Friday’s Fun Find: It’s a Booksapalooza!

2013-03-07 04.48.47When I get home from a writer’s conference, I have a slump for a couple days. And I’ll tell you why: I always go with my hopes high and think, Yes! Some editor (or agent) is going to come up and say, “Cathy C. Hall, I simply MUST have your novel! And while I’m at it, let’s make it a three book deal!”

So far, that hasn’t happened. Thus, the slump. But after the slump, I go all Dreamgirls and start shouting, “Okay, people. I’m not going anywhere. I’m getting serious about writing these books now. Next time,” and here I shake my fist in the air, “next time, you’ll see. You-and you–and you, you’re gonna love me.” Er, my books.

Then I get busy. This time around, I had a lovely gift card from the Beneficent Mr. Hall that I whipped out and used to buy a couple books I’ve heard good things about, either at the conference, or from friends, or ’round the Internet.

1. Save the Cat by Blake Snyder…yes, it’s a screenwriting book, but it’s packed with interesting insights for the would-be novelist. Like  the hook and loglines and scenes. And I’m only on page 24.

2. The Plot Whisperer by Martha Alderson…although, as you may have noticed, I cut to the chase and purchased the workbook. I need exercises and examples to give me a push. But I suppose if I get to a point where I think I should’ve ordered the original book, too, I’ll hit up Mr. Hall for another gift card. St. Patrick’s Day is right around the corner, right? (Look, I told Mr. Hall it’s a Savannah tradition, so I’d appreciate it if you’d just keep mum.)

3. The Emotion Thesaurus by Angela Ackerman and Becca Puglisi…who knew emotions could be (sort of) quantified? I am loving this (Kindle) book. (heart pounding,  sharp intake of breath, eyes dilating)

Okay, that’s enough for now. I’ve got some reading to do, and honestly, I can’t think of anything funner I’d rather do on this Fun Friday. (Well, that agent/editor call might be more fun–d’oh. Now I’ve got to sing the song from Dreamgirls again.)

How Good Reading Makes For Good Writing

So I was thinking that the Beneficent Mr. Hall would really enjoy Harlan Coben’s The Woods–plus, it was free, so I brought it home. (I can be beneficent, too, you know.) And wouldn’t you know it? The man had already read it.

So there lay the book on my table…waiting.

Now, of course I’d heard of Harlan Coben, and read a couple writing articles by Harlan Coben, and knew he was all that and a bag of chips. But I’d quit reading mysteries years ago. I love a good mystery, but after years of reading tons of mysteries, one gets halfway into the first chapter and says, “He’s the guy. (Or girl, as the case may be.)” Which sort of defeats the purpose of a mystery, right?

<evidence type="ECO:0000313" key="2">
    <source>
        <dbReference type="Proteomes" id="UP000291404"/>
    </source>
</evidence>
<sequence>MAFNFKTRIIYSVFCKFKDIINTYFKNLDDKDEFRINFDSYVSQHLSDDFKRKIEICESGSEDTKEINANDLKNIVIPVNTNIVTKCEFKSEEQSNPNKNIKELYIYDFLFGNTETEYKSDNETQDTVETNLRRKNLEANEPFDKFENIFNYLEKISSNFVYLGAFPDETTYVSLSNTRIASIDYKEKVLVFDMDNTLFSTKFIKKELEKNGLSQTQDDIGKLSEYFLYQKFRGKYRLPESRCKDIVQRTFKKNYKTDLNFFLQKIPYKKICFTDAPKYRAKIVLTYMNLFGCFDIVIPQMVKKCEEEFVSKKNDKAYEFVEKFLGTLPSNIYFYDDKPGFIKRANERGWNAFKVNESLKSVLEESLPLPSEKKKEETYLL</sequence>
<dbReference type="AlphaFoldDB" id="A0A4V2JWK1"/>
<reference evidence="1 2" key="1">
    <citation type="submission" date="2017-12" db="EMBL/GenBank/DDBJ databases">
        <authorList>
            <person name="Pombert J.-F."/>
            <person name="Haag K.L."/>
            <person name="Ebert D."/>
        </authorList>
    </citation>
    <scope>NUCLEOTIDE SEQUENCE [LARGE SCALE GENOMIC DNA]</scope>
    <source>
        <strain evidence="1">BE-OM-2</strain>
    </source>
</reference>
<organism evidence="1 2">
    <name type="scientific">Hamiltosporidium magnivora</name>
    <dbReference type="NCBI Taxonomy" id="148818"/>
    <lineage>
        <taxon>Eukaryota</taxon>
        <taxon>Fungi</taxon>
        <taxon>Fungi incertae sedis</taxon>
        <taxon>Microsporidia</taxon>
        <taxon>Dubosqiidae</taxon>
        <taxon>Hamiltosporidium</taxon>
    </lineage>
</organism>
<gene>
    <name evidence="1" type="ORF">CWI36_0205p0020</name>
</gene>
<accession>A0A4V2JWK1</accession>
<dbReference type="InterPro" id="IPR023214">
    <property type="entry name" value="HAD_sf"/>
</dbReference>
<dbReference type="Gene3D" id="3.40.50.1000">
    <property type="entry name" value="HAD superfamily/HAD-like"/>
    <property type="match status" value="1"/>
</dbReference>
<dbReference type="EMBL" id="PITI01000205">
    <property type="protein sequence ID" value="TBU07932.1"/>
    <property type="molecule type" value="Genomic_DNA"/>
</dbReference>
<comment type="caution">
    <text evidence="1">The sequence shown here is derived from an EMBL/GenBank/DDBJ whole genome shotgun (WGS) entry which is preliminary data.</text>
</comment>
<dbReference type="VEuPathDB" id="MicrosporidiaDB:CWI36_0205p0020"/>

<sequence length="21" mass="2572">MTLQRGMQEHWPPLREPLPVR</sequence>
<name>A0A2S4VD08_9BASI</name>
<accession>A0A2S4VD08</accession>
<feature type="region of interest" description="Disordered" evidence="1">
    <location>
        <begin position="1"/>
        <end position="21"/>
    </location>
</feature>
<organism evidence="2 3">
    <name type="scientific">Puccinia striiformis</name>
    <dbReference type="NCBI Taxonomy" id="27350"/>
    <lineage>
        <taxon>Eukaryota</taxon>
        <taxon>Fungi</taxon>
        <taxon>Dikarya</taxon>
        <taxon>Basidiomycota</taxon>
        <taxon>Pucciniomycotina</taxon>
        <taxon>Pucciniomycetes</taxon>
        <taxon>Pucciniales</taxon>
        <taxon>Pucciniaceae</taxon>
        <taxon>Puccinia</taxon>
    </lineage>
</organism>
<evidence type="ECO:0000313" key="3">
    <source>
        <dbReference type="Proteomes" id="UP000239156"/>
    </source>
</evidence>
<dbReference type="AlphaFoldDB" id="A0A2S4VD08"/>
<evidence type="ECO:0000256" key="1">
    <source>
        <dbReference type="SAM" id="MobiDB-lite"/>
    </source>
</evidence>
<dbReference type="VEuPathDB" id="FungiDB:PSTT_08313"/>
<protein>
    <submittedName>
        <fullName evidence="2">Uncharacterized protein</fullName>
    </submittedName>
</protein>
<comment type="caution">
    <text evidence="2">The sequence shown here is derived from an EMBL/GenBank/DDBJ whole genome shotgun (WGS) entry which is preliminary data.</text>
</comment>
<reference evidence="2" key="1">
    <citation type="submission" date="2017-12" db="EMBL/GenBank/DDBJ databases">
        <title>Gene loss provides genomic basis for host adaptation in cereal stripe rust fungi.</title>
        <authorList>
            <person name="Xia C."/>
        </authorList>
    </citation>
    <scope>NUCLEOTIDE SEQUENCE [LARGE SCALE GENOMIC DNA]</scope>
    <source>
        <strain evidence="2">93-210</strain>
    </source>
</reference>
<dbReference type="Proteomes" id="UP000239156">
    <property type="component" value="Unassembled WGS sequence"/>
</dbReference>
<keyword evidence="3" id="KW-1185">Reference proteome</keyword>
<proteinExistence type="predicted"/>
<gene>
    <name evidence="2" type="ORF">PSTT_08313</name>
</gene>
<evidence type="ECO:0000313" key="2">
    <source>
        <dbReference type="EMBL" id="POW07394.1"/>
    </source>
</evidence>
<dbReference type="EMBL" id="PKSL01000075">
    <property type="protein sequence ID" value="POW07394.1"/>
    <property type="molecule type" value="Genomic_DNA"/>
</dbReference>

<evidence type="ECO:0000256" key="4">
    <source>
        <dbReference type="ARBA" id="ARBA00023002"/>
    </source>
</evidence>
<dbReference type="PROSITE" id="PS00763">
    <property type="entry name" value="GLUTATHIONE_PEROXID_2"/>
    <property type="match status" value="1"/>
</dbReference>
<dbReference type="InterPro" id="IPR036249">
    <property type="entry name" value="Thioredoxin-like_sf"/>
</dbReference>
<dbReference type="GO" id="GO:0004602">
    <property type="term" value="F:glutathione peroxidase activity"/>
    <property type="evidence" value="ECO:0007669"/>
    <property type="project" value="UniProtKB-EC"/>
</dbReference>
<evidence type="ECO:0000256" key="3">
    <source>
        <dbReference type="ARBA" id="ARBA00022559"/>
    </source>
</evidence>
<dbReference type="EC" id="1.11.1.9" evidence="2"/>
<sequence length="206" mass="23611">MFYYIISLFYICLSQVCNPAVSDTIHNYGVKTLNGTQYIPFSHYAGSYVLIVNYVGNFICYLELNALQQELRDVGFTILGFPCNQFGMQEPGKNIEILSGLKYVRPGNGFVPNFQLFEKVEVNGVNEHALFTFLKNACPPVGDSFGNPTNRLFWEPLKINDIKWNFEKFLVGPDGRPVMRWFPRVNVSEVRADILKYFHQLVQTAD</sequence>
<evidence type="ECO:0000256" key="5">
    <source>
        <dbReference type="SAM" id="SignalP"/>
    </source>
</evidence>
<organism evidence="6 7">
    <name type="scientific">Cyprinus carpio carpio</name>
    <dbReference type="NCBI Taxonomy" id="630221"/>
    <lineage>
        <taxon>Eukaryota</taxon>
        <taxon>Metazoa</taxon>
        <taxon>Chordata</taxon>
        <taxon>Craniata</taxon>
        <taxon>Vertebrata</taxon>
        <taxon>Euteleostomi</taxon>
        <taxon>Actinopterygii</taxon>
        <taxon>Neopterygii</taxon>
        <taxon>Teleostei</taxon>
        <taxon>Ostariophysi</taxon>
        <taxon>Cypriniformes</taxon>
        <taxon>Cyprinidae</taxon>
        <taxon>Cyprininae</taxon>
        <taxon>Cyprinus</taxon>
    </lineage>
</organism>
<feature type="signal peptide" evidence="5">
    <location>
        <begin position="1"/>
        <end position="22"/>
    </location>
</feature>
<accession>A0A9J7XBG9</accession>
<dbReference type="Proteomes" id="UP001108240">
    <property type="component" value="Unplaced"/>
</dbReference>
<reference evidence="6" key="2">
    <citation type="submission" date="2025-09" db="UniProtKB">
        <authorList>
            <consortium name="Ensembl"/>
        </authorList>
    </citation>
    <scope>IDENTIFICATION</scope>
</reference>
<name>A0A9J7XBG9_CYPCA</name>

Still, it was New York Times best-seller Harlan Coben and I thought, okay, fine. I’ll read one more mystery. But it better be good.

Oh, it was good. It was real good. It was why-must-you-torture-me-with-your-excellent-writing good.

So. I’m thoroughly chastened. And not just because I’d pooh-poohed mystery reading. I read The Woods through the eyes of a wannabe published author and learned SO much about writing that works… great pacing, authentic character development, just the right mix of description and narrative, true dialogue. And the way he wove so many stories together so effortlessly and organically  was brilliant. (And how in the world can he do that without outlining???).

It was way more than reading. It was an education. And it was there, all along, just waiting for me.

So, how about you? Got a book like that? ‘Cause I’d sure love to read it. (Perhaps the Beneficent Mr. Hall would, too. But he’ll have to wait till I’ve finished it first. I’m not that beneficent. )

P.S. I came across this list of Six Page Turners You’ll Tear Through from Oprah’s book picks. Since I tore through The Woods, I thought I might try one of these, maybe learn a little more. Holy moly, I hope my brain doesn’t explode this summer!

Just a Few Writing/Reading To Do’s

1. If you haven’t commented yet to win a copy of the super adorable picture book, The Smiley Book of Colors, go here now and find out more!

2. Do you know about my friend’s search for wonderful family stories? Linda O’Connell is editing a Publishing Syndicate’s anthology: Not Your Mother’s Book…on Family. You can find out all the details here (plus a little something about Anne Lamott who’s written a book with her son, Sam).

3. Knowonder magazine is now paying $25 to $50 for stories and/or articles. They’ll be back June 1st, but they’re accepting submissions now. Go here to find out how you can get your story in the next issue!

4. Come back here tomorrow to read what author, Lisa de Nikolits (West of WaWa), has to share about “What To Do When Your Publisher Closes Shop.” Besides cry, I mean.

And speaking of what to do, if you finish this To Do List today, just imagine what all you’ll accomplish. It’s mind-boggling (not to mention potentially lucrative).